At the Business Case stage, the presenters would like to share the journey to date, the emerging model of care, and reflect with delegates on this and next steps.
The full presentation is available for download at the end of this page.
Glen Monks has over two decades of experience as senior manager and director in the NHS, Local Government, Civil Service and Voluntary Sector, with experience gained at international, national, regional and local levels. Glen has worked in mental health, substance misuse, HIV and community health fields in the UK, on overseas aid projects in North and East Africa, and in higher education. An expert in multi-agency partnership development, he has worked at Board level since 1999 in a variety of contexts: national and local policy and strategy, PCT/LA commissioner, establishing and heading up the regional office of the National Treatment Agency, NHS operations director and deputy executive director of strategy, performance and business development.
Glen has an MSc in Public Health and a PGCE in Adult Education & Training both at distinction level. Since forming his own company in 2012 he has supported a number of public services with consultancy. Amongst these, he was Co-Director of the UK’s first CCG GP Mental Health Leadership Programme run for NHS London and its 33 CCGs in 2013. He led the Mental Health Strategy & Transformation programme across the 8 CCGs covering North West London, 2013-15, with a key focus on the redesign of Urgent Care services across the system. He is currently working as Associate Director for Mental Health at West London CCG.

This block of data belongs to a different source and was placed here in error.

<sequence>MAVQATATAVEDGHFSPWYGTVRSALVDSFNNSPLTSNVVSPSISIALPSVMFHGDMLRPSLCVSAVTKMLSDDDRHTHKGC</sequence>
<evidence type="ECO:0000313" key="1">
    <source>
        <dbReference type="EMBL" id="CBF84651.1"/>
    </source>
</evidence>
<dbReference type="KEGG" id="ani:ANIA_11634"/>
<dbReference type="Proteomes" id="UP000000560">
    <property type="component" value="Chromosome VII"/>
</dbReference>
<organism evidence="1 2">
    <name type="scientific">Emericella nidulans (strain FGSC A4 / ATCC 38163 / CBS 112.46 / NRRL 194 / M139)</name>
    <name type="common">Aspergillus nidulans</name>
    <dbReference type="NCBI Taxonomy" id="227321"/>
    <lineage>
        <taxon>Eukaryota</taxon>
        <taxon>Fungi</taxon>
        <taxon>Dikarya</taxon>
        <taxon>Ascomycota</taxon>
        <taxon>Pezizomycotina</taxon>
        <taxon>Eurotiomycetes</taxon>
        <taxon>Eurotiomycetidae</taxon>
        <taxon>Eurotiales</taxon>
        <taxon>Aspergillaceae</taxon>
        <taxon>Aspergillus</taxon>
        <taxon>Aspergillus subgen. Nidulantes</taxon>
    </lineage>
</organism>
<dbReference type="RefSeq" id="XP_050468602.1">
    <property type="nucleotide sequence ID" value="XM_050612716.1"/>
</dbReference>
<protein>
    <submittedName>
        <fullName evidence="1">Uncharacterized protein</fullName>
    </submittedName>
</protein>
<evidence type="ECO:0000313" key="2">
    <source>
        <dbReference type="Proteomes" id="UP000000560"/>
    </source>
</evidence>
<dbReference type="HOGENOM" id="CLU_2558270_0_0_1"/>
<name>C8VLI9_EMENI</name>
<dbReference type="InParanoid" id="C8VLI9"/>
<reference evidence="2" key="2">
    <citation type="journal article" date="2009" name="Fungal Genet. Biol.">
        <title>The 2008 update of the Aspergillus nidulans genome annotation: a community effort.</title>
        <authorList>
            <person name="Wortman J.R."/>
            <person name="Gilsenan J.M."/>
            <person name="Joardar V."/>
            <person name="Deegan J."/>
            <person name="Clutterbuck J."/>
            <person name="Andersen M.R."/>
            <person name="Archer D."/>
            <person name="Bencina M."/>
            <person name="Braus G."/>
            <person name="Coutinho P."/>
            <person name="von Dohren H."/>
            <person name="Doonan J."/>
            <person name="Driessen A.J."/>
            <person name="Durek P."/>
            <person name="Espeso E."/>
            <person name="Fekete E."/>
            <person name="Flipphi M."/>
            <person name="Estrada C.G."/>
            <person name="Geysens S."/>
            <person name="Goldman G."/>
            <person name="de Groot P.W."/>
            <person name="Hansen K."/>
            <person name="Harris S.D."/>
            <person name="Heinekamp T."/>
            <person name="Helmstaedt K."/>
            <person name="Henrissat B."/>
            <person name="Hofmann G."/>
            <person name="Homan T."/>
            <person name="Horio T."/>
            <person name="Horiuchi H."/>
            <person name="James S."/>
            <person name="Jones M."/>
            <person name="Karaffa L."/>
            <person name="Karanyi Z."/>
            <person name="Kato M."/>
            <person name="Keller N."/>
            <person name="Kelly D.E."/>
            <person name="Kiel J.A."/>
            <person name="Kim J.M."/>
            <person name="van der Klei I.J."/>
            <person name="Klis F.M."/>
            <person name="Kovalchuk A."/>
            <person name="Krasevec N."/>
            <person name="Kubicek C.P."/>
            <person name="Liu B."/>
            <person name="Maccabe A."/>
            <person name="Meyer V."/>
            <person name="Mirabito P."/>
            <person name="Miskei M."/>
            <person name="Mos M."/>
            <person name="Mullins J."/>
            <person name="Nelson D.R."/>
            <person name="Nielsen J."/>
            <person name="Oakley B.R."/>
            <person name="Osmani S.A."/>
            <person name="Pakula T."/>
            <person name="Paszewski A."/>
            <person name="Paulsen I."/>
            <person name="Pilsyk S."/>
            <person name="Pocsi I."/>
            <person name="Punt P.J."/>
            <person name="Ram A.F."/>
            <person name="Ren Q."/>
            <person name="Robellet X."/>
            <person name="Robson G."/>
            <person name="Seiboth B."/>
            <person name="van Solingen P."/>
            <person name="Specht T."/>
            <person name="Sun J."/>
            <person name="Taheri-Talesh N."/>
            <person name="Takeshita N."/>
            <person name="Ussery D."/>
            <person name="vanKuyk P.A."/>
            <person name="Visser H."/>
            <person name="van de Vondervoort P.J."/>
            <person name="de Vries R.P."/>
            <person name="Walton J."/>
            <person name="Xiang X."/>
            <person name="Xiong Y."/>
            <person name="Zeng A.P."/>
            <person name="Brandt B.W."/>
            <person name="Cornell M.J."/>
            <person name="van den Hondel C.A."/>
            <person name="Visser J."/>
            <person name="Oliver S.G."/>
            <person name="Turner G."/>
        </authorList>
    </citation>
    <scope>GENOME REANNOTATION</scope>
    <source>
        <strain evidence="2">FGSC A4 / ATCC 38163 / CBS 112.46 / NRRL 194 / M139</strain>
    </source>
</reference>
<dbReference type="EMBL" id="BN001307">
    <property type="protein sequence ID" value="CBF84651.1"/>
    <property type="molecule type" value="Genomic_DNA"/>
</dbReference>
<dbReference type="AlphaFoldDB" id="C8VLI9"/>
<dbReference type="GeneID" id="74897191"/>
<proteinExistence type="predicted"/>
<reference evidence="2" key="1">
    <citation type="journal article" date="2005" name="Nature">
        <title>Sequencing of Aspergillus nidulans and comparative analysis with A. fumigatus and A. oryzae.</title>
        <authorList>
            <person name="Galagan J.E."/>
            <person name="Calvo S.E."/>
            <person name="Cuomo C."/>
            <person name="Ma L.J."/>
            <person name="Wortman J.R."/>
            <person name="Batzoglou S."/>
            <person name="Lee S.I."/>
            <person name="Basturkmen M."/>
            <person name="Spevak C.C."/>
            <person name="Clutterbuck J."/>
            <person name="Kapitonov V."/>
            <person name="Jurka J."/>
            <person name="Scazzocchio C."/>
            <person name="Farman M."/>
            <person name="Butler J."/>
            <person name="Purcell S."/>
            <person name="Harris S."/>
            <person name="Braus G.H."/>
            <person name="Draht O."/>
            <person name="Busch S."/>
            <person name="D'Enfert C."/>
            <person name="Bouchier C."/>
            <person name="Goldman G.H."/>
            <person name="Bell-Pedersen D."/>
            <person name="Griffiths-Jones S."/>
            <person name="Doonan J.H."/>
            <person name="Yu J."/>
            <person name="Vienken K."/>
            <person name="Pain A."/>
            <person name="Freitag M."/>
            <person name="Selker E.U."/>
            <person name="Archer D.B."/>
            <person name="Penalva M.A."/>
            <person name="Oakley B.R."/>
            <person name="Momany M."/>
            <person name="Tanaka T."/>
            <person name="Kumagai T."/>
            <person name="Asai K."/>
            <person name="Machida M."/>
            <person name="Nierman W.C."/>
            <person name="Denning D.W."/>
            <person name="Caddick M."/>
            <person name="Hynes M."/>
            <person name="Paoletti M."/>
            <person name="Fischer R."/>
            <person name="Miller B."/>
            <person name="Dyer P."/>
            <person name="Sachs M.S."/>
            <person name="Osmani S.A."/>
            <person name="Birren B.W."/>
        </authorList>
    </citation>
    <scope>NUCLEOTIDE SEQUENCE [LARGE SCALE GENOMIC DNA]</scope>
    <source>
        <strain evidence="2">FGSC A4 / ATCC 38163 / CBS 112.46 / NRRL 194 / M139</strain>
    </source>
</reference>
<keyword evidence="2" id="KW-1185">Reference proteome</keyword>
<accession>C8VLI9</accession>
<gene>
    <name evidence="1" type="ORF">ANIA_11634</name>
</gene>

Fiona Butler has been a GP principal in a large training practice on the Earls Court and Chelsea border for the past 15 years. She is the CCG’s clinical lead for mental health, social inclusion and the Out of Hospital strategy. Through this, Fiona is responsible for developing more integrated services as part of the Whole Systems Integrated Care programme. This will deliver real change and improvements in services for patients, as health, social and charity/ voluntary sector providers collaborate to support patients with complex needs.
Fiona’s leadership in mental health commissioning has overseen improvements in safer discharge, increased access to psychological therapies, enhanced Primary Care Mental Health Services enabling people to be treated at or closer to home and the development of the Mental Health Urgent Care Assessment pathway for North West London.
Fiona chairs West London CCG which is made up of 55 GP member practices; serving a registered patient population of 229,000. The CCG has one of the highest prevalence of serious and enduring mental illness in the country and over 60% of this population are cared for solely in primary care. Fiona works across the system chairing the multi agency North West London Mental Health & Wellbeing Transformation Board which serves a population of 2m; an estimated 250,000 people have a common mental health condition, over 30,000 have a serious mental illness and 16,000 a dementia.
Future events of interest: